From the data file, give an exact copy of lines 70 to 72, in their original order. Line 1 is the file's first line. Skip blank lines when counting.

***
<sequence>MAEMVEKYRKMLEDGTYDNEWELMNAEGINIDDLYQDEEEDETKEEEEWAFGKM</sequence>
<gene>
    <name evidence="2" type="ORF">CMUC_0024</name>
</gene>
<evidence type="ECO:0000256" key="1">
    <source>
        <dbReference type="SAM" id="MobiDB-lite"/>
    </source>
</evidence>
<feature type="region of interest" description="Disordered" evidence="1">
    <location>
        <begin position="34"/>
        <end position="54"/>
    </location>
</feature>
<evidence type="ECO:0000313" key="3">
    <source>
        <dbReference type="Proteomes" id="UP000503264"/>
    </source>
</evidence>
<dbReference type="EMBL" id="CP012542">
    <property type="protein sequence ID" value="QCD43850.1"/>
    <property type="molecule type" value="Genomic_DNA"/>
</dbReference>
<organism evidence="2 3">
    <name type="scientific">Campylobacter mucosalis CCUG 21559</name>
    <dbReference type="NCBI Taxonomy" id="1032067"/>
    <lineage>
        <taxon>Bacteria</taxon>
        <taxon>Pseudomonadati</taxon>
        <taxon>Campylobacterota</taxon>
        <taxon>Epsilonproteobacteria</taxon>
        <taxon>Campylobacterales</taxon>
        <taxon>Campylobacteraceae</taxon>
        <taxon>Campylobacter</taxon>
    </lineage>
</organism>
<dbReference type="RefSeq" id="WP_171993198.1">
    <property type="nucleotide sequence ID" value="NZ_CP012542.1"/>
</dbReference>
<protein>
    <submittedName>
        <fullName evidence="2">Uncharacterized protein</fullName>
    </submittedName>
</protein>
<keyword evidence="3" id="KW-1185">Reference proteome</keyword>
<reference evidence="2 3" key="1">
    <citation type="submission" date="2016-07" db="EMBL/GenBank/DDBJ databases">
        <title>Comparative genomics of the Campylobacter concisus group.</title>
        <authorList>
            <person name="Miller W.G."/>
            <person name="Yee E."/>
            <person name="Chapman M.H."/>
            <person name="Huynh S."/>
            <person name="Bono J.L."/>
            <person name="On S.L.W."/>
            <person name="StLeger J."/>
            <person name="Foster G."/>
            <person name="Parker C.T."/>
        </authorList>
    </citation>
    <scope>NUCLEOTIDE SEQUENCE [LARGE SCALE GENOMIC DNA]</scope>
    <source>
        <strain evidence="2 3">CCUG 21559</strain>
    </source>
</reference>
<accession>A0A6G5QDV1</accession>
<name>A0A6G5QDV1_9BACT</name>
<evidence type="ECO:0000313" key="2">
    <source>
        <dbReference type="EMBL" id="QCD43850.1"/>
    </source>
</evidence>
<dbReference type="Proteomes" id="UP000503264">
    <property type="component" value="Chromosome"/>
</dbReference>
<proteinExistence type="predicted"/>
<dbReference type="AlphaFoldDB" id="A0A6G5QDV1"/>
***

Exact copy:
    <source>
        <dbReference type="EMBL" id="QCD43850.1"/>
    </source>